Even though these sun related problems, sunburn, heat exhaustion, and heatstroke, are not diseases, they can be very serious and could put a real damper on your vacation. An ounce of prevention is worth a pound of cure when dealing with the sun. Keep in mind that the sun’s rays are more intense between noon and three p.m. in the tropics and at high altitudes, even if it’s a cloudy or overcast day.
What can you do to prevent getting a sunburn?
In general, the fairer or lighter your skin is, the easier you may sunburn. Even clouds offer little or no protection from a severe sunburn. So why take a chance of ruining your holiday when getting a painful sunburn is easy to protect against? To prevent getting a bad sunburn, especially if you sunburn easily, use a high SPF (Sun Protection Factor) of 30, or stronger if possible. Use the sunscreen liberally, wear a wide-brimmed sun hat, choose UVA & UVB protection certified sunglasses, and wear a long-sleeved shirt and slacks. Try to stay out of the sun between noon and three in the afternoon. Build up your exposure to the sun gradually, day by day. Limit the length of time that you spend in the sun to about fifteen minutes the first day, and increase your time in the sun gradually on subsequent days.
What can you do to treat a severe sunburn?
You can ease the pain of a sunburn if you soak in a cool bath three to four times every day. If you add baking soda to your bath, it will help even more. Cool showers may hurt too much, and not be as soothing or effective as cool, relaxing baths. To help with any headaches, or pain and swelling, take an aspirin or other pain medication such as Ibuprofen or Advil. It may not be a good idea to take any aspirin based pain medications if you are on a blood thinner or have an ulcer. If you’re not sure about taking these pain relievers, check with a doctor or pharmacist. Avoid dehydration by drinking at least six to eight glasses of water per day. Do not break any blisters if you can avoid it. Any broken blister can easily get infected, particularly in the humid climate of the tropics. Wash them gently with soap and warm water if they happen to break.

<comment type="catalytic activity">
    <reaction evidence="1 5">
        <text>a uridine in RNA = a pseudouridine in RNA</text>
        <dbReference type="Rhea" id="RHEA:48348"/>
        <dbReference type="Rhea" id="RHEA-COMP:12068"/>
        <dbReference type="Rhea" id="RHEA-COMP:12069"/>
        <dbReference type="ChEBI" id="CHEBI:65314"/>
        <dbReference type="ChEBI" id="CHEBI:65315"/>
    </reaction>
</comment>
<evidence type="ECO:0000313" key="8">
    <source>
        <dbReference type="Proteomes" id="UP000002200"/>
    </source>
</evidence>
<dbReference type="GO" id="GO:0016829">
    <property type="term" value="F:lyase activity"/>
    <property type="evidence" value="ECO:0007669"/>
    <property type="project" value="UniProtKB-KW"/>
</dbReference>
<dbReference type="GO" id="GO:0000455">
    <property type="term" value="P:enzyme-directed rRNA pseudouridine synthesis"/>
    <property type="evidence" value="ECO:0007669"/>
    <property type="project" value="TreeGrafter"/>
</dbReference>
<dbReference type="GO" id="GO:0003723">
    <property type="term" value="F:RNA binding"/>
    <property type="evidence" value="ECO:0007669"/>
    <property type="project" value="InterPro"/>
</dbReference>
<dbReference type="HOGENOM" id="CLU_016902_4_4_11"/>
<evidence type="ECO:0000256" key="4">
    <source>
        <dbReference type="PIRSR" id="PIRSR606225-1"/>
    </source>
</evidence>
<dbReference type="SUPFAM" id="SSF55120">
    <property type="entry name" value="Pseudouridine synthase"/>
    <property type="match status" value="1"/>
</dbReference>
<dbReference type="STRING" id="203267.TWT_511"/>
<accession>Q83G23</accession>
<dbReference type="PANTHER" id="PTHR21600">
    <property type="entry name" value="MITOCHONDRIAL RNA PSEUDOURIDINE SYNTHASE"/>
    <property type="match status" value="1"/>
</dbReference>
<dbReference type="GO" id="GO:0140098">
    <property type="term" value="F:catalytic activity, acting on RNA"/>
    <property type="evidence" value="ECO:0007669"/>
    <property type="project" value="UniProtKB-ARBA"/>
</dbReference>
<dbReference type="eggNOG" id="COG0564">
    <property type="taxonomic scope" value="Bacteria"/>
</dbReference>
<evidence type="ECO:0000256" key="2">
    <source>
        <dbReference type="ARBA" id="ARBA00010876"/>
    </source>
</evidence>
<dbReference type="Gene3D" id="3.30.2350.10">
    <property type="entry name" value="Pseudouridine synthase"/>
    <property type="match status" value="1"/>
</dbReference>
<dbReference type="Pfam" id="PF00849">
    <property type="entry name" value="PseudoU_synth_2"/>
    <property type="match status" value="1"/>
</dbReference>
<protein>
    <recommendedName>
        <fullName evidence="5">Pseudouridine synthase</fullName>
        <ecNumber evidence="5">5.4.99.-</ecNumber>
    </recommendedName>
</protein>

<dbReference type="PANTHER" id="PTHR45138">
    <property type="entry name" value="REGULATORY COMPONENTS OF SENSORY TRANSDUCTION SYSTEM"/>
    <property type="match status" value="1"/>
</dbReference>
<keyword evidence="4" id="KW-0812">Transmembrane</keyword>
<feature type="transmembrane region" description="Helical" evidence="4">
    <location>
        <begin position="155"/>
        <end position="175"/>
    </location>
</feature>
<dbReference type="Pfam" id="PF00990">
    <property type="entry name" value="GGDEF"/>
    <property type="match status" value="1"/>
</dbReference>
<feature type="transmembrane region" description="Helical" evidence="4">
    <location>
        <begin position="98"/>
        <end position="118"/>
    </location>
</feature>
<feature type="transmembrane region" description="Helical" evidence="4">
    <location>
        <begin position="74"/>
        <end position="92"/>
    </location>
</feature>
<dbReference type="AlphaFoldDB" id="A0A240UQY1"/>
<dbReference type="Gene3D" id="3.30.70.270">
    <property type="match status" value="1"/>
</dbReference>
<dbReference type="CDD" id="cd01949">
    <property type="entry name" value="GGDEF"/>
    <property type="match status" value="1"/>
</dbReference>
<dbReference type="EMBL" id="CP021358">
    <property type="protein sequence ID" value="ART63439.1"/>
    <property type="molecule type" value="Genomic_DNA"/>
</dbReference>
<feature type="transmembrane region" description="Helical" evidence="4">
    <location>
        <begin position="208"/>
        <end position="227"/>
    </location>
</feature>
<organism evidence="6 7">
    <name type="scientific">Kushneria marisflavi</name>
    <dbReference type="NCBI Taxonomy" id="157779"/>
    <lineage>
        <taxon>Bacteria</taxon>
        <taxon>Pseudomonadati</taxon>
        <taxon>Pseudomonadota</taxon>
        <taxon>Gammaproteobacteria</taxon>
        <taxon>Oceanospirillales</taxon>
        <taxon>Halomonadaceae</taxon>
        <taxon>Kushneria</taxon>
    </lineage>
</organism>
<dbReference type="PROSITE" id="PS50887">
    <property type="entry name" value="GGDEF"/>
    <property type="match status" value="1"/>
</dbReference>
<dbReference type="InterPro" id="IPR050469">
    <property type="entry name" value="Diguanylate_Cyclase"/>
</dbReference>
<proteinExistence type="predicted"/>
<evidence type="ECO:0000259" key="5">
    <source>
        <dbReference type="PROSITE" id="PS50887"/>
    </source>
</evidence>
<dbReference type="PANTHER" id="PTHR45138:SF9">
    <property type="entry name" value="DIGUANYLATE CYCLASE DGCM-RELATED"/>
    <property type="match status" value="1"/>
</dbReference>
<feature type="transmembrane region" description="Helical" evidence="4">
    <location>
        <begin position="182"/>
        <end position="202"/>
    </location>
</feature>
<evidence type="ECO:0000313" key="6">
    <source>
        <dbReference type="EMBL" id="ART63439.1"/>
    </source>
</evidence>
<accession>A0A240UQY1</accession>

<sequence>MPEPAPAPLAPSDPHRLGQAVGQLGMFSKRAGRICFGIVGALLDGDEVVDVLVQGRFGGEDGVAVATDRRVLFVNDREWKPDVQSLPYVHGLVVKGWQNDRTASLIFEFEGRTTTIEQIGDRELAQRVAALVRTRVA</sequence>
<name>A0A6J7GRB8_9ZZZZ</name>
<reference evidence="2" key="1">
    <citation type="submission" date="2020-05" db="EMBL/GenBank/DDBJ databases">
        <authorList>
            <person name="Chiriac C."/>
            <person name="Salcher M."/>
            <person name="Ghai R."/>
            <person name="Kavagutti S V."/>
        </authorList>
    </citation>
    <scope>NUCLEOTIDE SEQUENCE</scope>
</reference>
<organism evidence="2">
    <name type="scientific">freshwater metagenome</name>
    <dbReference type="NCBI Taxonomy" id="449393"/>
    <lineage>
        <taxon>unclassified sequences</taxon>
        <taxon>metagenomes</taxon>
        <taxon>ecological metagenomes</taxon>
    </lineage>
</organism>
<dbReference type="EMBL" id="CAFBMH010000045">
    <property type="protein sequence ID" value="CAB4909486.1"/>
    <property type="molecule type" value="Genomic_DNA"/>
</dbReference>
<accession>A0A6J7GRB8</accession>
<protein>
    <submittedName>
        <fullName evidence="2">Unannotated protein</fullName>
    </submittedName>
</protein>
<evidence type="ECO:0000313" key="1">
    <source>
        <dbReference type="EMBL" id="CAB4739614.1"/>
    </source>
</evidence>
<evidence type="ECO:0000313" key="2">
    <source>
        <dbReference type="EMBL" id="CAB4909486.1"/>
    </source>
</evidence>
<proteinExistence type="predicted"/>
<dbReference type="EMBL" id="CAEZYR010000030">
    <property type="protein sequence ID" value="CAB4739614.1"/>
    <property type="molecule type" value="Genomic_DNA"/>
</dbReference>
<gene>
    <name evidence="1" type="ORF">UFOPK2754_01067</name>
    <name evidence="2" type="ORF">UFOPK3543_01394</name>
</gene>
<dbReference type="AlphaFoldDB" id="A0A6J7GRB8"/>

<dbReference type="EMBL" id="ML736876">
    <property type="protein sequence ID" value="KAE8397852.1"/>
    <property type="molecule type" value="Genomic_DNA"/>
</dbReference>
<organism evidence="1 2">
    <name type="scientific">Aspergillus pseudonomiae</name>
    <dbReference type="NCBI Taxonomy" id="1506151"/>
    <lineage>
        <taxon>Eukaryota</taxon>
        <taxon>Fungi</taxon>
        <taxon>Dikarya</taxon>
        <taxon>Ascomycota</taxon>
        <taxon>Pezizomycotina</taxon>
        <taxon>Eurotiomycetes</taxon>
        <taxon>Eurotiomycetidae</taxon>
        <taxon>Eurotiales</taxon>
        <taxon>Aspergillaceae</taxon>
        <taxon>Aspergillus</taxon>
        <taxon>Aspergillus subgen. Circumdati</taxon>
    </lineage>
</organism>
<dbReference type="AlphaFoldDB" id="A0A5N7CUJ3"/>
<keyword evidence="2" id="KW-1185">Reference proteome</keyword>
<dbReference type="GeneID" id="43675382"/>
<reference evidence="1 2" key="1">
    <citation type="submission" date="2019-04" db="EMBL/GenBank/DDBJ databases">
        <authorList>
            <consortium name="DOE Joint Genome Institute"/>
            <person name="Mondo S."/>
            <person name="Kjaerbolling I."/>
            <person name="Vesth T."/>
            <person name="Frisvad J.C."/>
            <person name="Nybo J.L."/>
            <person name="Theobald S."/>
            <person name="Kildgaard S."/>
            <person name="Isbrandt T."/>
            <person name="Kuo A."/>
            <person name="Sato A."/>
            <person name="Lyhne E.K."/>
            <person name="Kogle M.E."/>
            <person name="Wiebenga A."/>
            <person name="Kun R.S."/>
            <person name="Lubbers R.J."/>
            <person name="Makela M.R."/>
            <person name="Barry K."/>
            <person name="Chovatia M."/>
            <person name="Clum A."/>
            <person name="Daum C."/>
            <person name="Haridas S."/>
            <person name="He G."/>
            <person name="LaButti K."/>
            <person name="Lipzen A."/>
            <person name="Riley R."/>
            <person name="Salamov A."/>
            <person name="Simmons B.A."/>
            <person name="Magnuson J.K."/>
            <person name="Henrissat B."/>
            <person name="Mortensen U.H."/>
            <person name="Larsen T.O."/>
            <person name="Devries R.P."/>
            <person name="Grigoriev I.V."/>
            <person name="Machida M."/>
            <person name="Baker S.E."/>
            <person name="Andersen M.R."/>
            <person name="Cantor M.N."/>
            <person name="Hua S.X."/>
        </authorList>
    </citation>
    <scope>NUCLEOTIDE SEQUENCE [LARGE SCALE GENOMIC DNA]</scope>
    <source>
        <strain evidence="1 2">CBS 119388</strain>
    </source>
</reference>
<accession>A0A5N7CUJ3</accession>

If the sunburn doesn’t appear to be healing and you are still in pain after a few days, you develop a very high temperature or fever, have a splitting headache that just won’t go away, are vomiting or have diarrhea, feel dizzy or confused, or your eyes hurt and bright light bothers them, you need to see a medical professional immediately.
How can you prevent heat exhaustion?
Heat exhaustion is completely preventable. Wearing a wide-brimmed sunhat, drinking lots of liquids, and staying out of intense heat and humidity will help you avoid this serious problem.
What should you do if you have the symptoms of heat exhaustion?
Heat exhaustion is precipitated by a combination of high temperatures and humidity. This can result in your body’s loss of fluids from excess sweating. These fluids must be replaced quickly or heat exhaustion can occur.
The symptoms include headache, fatigue, lethargy, giddiness, and muscle cramps. The treatment is to immediately move out of the sun or heat and drink plenty of liquids, preferably commercial beverages containing electrolytes, such as Gatorade. Do not drink any alcohol as this will make your condition worse.
If you do not feel better and show positive signs of recovery within a very short period of time, have someone help you get to a hospital immediately as your condition could easily progress into a true medical emergency called heatstroke.
What actions must you immediately take if you get heat stroke?
If heat exhaustion is not successfully treated immediately, it can result in a critical medical emergency. Heatstroke is characterized by an extremely high body temperature of 102 to 106 degrees Fahrenheit, or 39 to 41 degrees Centigrade. There is a cessation of sweating. The main symptoms of heatstroke include a flushed, red skin, a bad headache, confusion which can quickly progress into delirium and convulsions, which can then be fatal.
Note: Someone must help you get out of the sun or heat and rush you immediately to a hospital or medical center.
Author: Dorothy YamichThis author has published 4 articles so far.